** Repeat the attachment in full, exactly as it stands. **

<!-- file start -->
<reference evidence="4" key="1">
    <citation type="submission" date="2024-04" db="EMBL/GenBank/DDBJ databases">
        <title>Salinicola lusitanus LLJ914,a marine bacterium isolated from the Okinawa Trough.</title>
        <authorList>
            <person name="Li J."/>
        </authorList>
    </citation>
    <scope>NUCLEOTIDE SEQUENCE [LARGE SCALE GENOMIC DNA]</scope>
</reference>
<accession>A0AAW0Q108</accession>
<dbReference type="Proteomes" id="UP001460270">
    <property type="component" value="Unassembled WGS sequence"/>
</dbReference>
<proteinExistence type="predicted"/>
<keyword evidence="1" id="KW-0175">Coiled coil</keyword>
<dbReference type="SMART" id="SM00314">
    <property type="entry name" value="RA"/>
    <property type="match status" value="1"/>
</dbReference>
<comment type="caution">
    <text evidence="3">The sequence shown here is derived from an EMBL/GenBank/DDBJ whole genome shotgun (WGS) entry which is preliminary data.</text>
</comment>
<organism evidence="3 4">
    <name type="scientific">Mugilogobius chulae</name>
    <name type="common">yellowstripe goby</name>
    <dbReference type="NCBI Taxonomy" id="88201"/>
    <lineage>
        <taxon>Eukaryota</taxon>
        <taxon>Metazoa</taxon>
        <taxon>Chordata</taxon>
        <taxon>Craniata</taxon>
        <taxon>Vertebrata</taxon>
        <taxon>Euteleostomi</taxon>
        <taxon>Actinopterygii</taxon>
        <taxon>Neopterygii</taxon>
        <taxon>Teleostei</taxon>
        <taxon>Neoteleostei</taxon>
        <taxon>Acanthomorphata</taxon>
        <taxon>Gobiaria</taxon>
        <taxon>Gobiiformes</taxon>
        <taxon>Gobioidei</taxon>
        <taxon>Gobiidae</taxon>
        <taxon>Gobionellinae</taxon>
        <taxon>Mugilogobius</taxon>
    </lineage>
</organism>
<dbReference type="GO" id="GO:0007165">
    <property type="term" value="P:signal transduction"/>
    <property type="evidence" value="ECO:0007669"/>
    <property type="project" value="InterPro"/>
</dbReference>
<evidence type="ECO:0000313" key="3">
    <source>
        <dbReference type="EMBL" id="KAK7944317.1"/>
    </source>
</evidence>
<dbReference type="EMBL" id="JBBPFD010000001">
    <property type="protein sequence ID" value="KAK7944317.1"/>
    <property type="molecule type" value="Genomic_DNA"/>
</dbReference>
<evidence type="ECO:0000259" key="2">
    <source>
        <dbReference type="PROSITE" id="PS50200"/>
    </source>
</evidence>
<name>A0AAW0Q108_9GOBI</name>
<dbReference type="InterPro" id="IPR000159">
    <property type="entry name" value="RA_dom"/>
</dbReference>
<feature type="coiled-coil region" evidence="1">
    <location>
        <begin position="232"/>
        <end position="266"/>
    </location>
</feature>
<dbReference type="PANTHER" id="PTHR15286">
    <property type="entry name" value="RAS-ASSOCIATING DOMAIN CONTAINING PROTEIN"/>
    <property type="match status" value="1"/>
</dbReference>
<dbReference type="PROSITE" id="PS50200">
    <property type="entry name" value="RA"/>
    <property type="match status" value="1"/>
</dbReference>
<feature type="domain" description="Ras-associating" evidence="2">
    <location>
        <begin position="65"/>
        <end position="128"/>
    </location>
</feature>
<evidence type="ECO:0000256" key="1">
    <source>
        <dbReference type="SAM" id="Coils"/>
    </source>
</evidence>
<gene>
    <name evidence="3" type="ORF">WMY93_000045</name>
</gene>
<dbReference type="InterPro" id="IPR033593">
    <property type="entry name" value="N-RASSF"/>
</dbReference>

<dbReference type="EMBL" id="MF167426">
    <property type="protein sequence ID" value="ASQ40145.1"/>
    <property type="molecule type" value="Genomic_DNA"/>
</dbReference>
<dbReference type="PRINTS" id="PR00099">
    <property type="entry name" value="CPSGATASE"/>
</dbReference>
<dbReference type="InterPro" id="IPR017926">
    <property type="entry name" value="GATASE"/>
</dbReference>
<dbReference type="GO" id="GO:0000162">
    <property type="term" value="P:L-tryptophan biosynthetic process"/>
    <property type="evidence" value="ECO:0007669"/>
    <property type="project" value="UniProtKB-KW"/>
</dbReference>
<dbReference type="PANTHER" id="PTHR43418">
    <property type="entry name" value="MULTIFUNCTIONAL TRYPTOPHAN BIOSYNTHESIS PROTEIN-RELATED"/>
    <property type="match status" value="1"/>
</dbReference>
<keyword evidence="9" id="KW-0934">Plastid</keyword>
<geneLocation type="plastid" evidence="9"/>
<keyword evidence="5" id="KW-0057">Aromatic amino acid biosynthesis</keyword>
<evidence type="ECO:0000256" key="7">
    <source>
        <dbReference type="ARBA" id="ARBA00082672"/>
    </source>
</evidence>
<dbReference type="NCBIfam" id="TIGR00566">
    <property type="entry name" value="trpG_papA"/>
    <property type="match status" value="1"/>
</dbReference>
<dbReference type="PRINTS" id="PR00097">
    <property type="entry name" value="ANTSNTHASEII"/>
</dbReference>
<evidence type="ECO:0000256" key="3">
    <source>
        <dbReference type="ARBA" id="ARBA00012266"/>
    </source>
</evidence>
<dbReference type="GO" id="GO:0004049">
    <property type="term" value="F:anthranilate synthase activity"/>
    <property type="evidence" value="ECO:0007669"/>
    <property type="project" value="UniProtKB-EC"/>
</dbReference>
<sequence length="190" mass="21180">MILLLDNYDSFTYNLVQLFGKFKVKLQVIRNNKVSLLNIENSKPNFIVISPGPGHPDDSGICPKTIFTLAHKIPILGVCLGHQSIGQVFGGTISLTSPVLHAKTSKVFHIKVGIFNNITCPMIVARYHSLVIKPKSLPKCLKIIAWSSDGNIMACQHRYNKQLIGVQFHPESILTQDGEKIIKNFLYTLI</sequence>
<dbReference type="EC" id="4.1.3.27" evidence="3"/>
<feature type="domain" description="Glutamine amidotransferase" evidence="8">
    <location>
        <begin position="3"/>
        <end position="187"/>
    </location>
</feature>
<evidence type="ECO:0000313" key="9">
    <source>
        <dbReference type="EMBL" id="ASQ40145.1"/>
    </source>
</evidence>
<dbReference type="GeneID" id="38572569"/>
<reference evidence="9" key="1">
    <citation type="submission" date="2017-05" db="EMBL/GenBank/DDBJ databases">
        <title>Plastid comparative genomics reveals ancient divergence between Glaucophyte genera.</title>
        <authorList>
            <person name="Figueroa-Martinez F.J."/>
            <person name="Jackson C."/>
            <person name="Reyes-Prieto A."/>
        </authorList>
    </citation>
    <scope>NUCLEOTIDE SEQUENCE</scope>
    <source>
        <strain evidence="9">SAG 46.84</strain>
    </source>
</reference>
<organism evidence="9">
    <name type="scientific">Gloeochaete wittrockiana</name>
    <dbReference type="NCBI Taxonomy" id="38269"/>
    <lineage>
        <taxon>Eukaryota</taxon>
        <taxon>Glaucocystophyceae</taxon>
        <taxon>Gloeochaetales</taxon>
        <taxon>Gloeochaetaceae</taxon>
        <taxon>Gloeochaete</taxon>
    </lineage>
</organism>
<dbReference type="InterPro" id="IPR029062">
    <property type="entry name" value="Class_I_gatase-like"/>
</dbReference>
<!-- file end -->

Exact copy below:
<reference evidence="4" key="1">
    <citation type="submission" date="2024-04" db="EMBL/GenBank/DDBJ databases">
        <title>Salinicola lusitanus LLJ914,a marine bacterium isolated from the Okinawa Trough.</title>
        <authorList>
            <person name="Li J."/>
        </authorList>
    </citation>
    <scope>NUCLEOTIDE SEQUENCE [LARGE SCALE GENOMIC DNA]</scope>
</reference>
<accession>A0AAW0Q108</accession>
<dbReference type="Proteomes" id="UP001460270">
    <property type="component" value="Unassembled WGS sequence"/>
</dbReference>
<proteinExistence type="predicted"/>
<keyword evidence="1" id="KW-0175">Coiled coil</keyword>
<dbReference type="SMART" id="SM00314">
    <property type="entry name" value="RA"/>
    <property type="match status" value="1"/>
</dbReference>
<comment type="caution">
    <text evidence="3">The sequence shown here is derived from an EMBL/GenBank/DDBJ whole genome shotgun (WGS) entry which is preliminary data.</text>
</comment>
<organism evidence="3 4">
    <name type="scientific">Mugilogobius chulae</name>
    <name type="common">yellowstripe goby</name>
    <dbReference type="NCBI Taxonomy" id="88201"/>
    <lineage>
        <taxon>Eukaryota</taxon>
        <taxon>Metazoa</taxon>
        <taxon>Chordata</taxon>
        <taxon>Craniata</taxon>
        <taxon>Vertebrata</taxon>
        <taxon>Euteleostomi</taxon>
        <taxon>Actinopterygii</taxon>
        <taxon>Neopterygii</taxon>
        <taxon>Teleostei</taxon>
        <taxon>Neoteleostei</taxon>
        <taxon>Acanthomorphata</taxon>
        <taxon>Gobiaria</taxon>
        <taxon>Gobiiformes</taxon>
        <taxon>Gobioidei</taxon>
        <taxon>Gobiidae</taxon>
        <taxon>Gobionellinae</taxon>
        <taxon>Mugilogobius</taxon>
    </lineage>
</organism>
<dbReference type="GO" id="GO:0007165">
    <property type="term" value="P:signal transduction"/>
    <property type="evidence" value="ECO:0007669"/>
    <property type="project" value="InterPro"/>
</dbReference>
<evidence type="ECO:0000313" key="3">
    <source>
        <dbReference type="EMBL" id="KAK7944317.1"/>
    </source>
</evidence>
<dbReference type="EMBL" id="JBBPFD010000001">
    <property type="protein sequence ID" value="KAK7944317.1"/>
    <property type="molecule type" value="Genomic_DNA"/>
</dbReference>
<evidence type="ECO:0000259" key="2">
    <source>
        <dbReference type="PROSITE" id="PS50200"/>
    </source>
</evidence>
<name>A0AAW0Q108_9GOBI</name>
<dbReference type="InterPro" id="IPR000159">
    <property type="entry name" value="RA_dom"/>
</dbReference>
<feature type="coiled-coil region" evidence="1">
    <location>
        <begin position="232"/>
        <end position="266"/>
    </location>
</feature>
<dbReference type="PANTHER" id="PTHR15286">
    <property type="entry name" value="RAS-ASSOCIATING DOMAIN CONTAINING PROTEIN"/>
    <property type="match status" value="1"/>
</dbReference>
<dbReference type="PROSITE" id="PS50200">
    <property type="entry name" value="RA"/>
    <property type="match status" value="1"/>
</dbReference>
<feature type="domain" description="Ras-associating" evidence="2">
    <location>
        <begin position="65"/>
        <end position="128"/>
    </location>
</feature>
<evidence type="ECO:0000256" key="1">
    <source>
        <dbReference type="SAM" id="Coils"/>
    </source>
</evidence>
<gene>
    <name evidence="3" type="ORF">WMY93_000045</name>
</gene>
<dbReference type="InterPro" id="IPR033593">
    <property type="entry name" value="N-RASSF"/>
</dbReference>

<dbReference type="EMBL" id="MF167426">
    <property type="protein sequence ID" value="ASQ40145.1"/>
    <property type="molecule type" value="Genomic_DNA"/>
</dbReference>
<dbReference type="PRINTS" id="PR00099">
    <property type="entry name" value="CPSGATASE"/>
</dbReference>
<dbReference type="InterPro" id="IPR017926">
    <property type="entry name" value="GATASE"/>
</dbReference>
<dbReference type="GO" id="GO:0000162">
    <property type="term" value="P:L-tryptophan biosynthetic process"/>
    <property type="evidence" value="ECO:0007669"/>
    <property type="project" value="UniProtKB-KW"/>
</dbReference>
<dbReference type="PANTHER" id="PTHR43418">
    <property type="entry name" value="MULTIFUNCTIONAL TRYPTOPHAN BIOSYNTHESIS PROTEIN-RELATED"/>
    <property type="match status" value="1"/>
</dbReference>
<keyword evidence="9" id="KW-0934">Plastid</keyword>
<geneLocation type="plastid" evidence="9"/>
<keyword evidence="5" id="KW-0057">Aromatic amino acid biosynthesis</keyword>
<evidence type="ECO:0000256" key="7">
    <source>
        <dbReference type="ARBA" id="ARBA00082672"/>
    </source>
</evidence>
<dbReference type="NCBIfam" id="TIGR00566">
    <property type="entry name" value="trpG_papA"/>
    <property type="match status" value="1"/>
</dbReference>
<dbReference type="PRINTS" id="PR00097">
    <property type="entry name" value="ANTSNTHASEII"/>
</dbReference>
<evidence type="ECO:0000256" key="3">
    <source>
        <dbReference type="ARBA" id="ARBA00012266"/>
    </source>
</evidence>
<dbReference type="GO" id="GO:0004049">
    <property type="term" value="F:anthranilate synthase activity"/>
    <property type="evidence" value="ECO:0007669"/>
    <property type="project" value="UniProtKB-EC"/>
</dbReference>
<sequence length="190" mass="21180">MILLLDNYDSFTYNLVQLFGKFKVKLQVIRNNKVSLLNIENSKPNFIVISPGPGHPDDSGICPKTIFTLAHKIPILGVCLGHQSIGQVFGGTISLTSPVLHAKTSKVFHIKVGIFNNITCPMIVARYHSLVIKPKSLPKCLKIIAWSSDGNIMACQHRYNKQLIGVQFHPESILTQDGEKIIKNFLYTLI</sequence>
<dbReference type="EC" id="4.1.3.27" evidence="3"/>
<feature type="domain" description="Glutamine amidotransferase" evidence="8">
    <location>
        <begin position="3"/>
        <end position="187"/>
    </location>
</feature>
<evidence type="ECO:0000313" key="9">
    <source>
        <dbReference type="EMBL" id="ASQ40145.1"/>
    </source>
</evidence>
<dbReference type="GeneID" id="38572569"/>
<reference evidence="9" key="1">
    <citation type="submission" date="2017-05" db="EMBL/GenBank/DDBJ databases">
        <title>Plastid comparative genomics reveals ancient divergence between Glaucophyte genera.</title>
        <authorList>
            <person name="Figueroa-Martinez F.J."/>
            <person name="Jackson C."/>
            <person name="Reyes-Prieto A."/>
        </authorList>
    </citation>
    <scope>NUCLEOTIDE SEQUENCE</scope>
    <source>
        <strain evidence="9">SAG 46.84</strain>
    </source>
</reference>
<organism evidence="9">
    <name type="scientific">Gloeochaete wittrockiana</name>
    <dbReference type="NCBI Taxonomy" id="38269"/>
    <lineage>
        <taxon>Eukaryota</taxon>
        <taxon>Glaucocystophyceae</taxon>
        <taxon>Gloeochaetales</taxon>
        <taxon>Gloeochaetaceae</taxon>
        <taxon>Gloeochaete</taxon>
    </lineage>
</organism>
<dbReference type="InterPro" id="IPR029062">
    <property type="entry name" value="Class_I_gatase-like"/>
</dbReference>